The Unbearable Lightness of Being Time Quotes
How we cite our quotes: Citations follow this format: (Part.Chapter.Paragraph). We used Michael Henry Heim's translation.
The bowler hat was a motif in the musical composition that was Sabina's life. It returned again and again, each time with a different meaning, and all the meanings flowed through the bowler hat like water through a riverbed. I might call it Heraclitus' ("You can't step twice into the same river") riverbed: the bowler hat was a bed through which each time Sabina saw another river flow, another semantic river: each time the same object would give rise to a new meaning, though all former meanings would resonate (like an echo, like a parade of echoes) together with the new one. Each new experience would re-sound, each time enriching the harmony. The reason why Tomas and Sabina were touched by the sight of the bowler hat in a Zurich hotel and made love almost in tears was that its black presence was not merely a reminder of their love games but also a memento of Sabina's father and of her grandfather, who lived in a century without airplanes and cars. (3.2.9)
The bowler hat carries weight primarily because it has recurred. This is exactly why motifs give meaning to an individual's life – because they recur over and over again. This is how we are able to give our lives meaning despite the fact that our life occurs only once.
Let there be no mistake: Tereza did not wish to take revenge on Tomas; she merely wished to find a way out of the maze. She knew that she had become a burden to him: she took things too seriously, turning everything into a tragedy, and failed to grasp the lightness and amusing insignificance of physical love. How she wished she could learn lightness! She yearned for someone to help her out of her anachronistic shell. (4.8.4)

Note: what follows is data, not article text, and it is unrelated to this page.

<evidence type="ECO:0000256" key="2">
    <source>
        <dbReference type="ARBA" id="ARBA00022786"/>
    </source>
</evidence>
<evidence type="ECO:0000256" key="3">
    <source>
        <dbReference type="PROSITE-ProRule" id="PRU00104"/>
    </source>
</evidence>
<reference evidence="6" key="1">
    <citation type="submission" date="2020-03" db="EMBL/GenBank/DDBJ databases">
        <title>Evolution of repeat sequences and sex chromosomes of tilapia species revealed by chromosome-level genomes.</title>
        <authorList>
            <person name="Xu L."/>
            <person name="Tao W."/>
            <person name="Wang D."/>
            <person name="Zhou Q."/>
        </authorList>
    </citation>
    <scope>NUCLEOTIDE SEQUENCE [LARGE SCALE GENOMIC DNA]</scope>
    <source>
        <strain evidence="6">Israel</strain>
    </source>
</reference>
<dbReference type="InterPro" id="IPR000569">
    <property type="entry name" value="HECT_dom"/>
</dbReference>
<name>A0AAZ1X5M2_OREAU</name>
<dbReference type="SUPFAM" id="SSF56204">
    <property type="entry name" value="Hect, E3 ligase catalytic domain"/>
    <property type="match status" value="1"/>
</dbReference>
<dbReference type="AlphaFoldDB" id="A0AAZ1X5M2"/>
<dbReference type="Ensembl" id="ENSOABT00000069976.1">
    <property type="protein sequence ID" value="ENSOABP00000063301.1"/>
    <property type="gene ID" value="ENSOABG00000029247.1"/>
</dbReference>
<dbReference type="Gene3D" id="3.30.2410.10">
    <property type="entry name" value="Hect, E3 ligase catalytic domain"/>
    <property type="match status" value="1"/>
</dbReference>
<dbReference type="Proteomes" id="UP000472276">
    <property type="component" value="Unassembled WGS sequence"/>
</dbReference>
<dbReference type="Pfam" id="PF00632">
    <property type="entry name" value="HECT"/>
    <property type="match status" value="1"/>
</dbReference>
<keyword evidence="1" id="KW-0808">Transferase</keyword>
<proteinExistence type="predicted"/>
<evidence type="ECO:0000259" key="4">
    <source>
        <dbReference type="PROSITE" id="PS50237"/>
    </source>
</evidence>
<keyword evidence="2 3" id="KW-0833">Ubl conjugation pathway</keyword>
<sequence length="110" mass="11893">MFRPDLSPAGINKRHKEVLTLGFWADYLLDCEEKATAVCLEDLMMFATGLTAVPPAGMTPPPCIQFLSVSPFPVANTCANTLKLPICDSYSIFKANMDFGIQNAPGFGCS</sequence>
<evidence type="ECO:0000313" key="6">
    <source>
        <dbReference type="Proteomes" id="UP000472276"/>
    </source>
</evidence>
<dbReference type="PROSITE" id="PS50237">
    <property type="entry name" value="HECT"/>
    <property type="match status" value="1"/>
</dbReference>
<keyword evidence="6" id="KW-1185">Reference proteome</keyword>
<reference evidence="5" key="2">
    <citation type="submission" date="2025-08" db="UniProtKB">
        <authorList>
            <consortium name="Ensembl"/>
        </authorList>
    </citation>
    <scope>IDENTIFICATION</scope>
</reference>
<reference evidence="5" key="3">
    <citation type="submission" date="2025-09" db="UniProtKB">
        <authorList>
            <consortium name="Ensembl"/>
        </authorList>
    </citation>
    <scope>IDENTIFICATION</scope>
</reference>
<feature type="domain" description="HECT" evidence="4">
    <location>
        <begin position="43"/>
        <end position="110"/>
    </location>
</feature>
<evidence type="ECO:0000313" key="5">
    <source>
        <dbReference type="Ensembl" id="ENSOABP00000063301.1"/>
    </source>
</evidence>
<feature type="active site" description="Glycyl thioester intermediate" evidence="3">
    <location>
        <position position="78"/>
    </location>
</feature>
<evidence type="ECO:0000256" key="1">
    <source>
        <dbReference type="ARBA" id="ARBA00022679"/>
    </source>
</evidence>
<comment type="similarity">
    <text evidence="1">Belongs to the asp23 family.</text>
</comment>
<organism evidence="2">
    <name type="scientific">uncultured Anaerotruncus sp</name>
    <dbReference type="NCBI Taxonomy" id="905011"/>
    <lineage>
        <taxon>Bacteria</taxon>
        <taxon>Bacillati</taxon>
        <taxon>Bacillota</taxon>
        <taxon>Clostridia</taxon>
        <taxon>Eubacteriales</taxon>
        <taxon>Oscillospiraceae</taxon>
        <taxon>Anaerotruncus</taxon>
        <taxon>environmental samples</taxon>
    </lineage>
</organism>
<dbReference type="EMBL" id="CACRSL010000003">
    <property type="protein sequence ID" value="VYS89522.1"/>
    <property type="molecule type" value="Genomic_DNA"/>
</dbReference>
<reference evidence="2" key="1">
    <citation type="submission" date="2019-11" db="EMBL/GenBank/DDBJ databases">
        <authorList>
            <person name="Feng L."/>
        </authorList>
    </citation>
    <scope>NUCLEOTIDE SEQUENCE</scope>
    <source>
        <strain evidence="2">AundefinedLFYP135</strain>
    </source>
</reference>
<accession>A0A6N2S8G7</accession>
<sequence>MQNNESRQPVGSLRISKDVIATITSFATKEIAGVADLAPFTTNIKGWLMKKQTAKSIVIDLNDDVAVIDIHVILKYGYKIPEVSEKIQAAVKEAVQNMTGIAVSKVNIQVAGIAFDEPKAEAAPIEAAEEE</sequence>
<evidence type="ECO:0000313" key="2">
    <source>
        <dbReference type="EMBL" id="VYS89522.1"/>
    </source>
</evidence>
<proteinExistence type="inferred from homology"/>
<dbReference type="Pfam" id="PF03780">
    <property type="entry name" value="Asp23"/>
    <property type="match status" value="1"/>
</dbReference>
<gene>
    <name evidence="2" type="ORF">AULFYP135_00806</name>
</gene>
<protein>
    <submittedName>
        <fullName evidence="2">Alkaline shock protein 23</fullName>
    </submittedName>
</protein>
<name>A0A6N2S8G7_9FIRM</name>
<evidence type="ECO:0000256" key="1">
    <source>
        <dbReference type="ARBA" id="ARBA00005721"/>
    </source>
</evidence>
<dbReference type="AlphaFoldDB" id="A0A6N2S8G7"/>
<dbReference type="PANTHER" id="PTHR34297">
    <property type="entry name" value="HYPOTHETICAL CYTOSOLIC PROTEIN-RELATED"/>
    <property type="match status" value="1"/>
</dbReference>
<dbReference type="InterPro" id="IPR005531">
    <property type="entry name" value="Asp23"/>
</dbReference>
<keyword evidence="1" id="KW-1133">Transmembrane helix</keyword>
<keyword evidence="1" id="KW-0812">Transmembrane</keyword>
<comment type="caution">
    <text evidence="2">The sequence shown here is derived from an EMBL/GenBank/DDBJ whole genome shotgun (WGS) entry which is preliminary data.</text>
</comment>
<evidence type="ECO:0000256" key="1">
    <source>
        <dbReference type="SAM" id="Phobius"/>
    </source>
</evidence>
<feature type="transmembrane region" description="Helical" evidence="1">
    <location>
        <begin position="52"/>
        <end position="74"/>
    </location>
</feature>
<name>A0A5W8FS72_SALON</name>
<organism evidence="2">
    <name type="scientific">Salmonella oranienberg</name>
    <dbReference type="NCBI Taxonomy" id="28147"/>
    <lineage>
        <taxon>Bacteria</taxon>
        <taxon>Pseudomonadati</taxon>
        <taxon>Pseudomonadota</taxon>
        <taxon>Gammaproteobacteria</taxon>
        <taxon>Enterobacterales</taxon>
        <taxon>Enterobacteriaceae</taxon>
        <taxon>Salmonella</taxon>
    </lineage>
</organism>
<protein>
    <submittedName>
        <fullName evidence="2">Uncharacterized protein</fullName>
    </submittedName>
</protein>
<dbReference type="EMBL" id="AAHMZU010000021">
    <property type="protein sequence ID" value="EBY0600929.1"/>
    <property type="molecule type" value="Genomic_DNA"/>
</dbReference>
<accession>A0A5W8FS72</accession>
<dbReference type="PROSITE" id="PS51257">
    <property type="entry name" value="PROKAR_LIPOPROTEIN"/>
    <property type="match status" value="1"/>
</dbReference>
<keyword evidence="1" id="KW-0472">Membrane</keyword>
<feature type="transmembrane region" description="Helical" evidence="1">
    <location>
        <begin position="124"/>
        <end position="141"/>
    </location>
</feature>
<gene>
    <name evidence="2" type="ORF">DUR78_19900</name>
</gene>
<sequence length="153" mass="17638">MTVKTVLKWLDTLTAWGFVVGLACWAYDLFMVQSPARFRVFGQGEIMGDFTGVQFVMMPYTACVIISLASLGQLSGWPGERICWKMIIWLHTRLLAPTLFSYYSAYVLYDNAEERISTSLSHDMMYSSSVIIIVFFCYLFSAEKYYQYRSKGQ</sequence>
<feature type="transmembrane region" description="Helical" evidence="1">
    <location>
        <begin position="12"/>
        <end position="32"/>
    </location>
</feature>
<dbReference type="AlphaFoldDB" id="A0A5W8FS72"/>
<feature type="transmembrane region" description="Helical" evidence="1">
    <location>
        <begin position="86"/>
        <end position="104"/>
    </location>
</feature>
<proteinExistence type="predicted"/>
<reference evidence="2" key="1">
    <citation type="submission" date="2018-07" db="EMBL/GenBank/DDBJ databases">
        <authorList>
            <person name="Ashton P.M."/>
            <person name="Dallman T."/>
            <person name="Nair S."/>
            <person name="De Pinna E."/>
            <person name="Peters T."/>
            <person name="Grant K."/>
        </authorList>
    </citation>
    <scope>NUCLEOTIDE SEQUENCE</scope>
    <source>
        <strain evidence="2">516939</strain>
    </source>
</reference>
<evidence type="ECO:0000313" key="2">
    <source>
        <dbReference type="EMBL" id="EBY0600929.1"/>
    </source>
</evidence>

Tereza's inability to embrace lightness is presented as anachronistic. The modern lifestyle seems from the narrator's perspective to be characterized by the lifestyles of Tomas and Sabina.
Tereza could think of nothing but the possibility that the engineer had been sent by the police. And who was that strange boy who drank himself silly and told her he loved her? It was because of him that the bald police spy had launched into her and the engineer stood up for her. So all three had been playing parts in a prearranged scenario meant to soften her up for the seduction! (4.24.9)
Again we see how the political and historical content of Unbearable Lightness is interwoven with the personal, romantic, and sexual. The lives of these characters are the product of their surroundings. This story could not have played out and these characters could not have existed in any other time or setting. There is a degree of irony in Tereza's belief that she is anachronistic, because she is molded by the times in which she lives.